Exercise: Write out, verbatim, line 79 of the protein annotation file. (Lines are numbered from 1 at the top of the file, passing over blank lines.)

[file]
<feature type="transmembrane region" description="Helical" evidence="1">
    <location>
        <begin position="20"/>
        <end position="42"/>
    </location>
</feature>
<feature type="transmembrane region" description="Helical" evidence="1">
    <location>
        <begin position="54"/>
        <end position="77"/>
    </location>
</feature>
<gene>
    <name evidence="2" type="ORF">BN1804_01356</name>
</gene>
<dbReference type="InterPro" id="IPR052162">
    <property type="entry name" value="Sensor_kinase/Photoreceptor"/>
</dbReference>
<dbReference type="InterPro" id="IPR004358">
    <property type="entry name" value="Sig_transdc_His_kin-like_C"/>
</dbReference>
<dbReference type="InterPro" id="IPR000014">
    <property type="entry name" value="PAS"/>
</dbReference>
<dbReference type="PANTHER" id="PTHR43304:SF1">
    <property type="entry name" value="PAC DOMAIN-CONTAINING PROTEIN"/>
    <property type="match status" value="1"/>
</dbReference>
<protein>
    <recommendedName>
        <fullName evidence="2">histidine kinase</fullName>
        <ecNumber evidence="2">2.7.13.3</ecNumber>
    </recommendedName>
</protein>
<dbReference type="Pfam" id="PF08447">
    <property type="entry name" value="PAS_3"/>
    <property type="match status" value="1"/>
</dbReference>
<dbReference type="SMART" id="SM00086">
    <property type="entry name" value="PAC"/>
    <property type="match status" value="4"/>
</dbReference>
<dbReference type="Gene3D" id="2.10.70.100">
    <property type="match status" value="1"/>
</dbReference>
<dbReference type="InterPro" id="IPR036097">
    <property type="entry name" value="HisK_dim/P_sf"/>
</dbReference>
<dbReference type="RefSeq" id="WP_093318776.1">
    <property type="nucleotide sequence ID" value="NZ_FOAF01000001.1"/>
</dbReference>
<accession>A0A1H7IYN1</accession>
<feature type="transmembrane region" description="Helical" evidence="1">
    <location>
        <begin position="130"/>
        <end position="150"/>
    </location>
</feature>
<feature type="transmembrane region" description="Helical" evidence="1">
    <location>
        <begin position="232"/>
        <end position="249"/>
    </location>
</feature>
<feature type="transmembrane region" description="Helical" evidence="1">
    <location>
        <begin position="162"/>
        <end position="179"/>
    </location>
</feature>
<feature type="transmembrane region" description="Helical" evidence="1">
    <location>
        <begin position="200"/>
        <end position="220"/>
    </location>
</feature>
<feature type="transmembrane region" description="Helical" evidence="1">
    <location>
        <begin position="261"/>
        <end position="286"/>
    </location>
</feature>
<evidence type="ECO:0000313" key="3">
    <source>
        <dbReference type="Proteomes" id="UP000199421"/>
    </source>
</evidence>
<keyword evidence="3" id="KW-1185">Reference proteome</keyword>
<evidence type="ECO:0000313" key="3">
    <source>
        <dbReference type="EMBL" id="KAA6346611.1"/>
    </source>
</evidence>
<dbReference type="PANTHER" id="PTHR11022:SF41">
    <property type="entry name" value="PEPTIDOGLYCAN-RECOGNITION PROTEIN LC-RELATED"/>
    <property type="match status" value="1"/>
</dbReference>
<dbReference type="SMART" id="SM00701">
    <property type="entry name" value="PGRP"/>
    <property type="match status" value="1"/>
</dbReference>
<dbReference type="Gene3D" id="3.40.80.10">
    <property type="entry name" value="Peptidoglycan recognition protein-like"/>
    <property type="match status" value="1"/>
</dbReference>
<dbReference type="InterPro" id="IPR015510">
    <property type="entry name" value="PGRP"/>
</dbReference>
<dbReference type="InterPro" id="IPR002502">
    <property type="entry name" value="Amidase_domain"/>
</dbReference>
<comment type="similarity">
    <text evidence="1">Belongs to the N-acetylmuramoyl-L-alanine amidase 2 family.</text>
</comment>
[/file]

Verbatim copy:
        <begin position="261"/>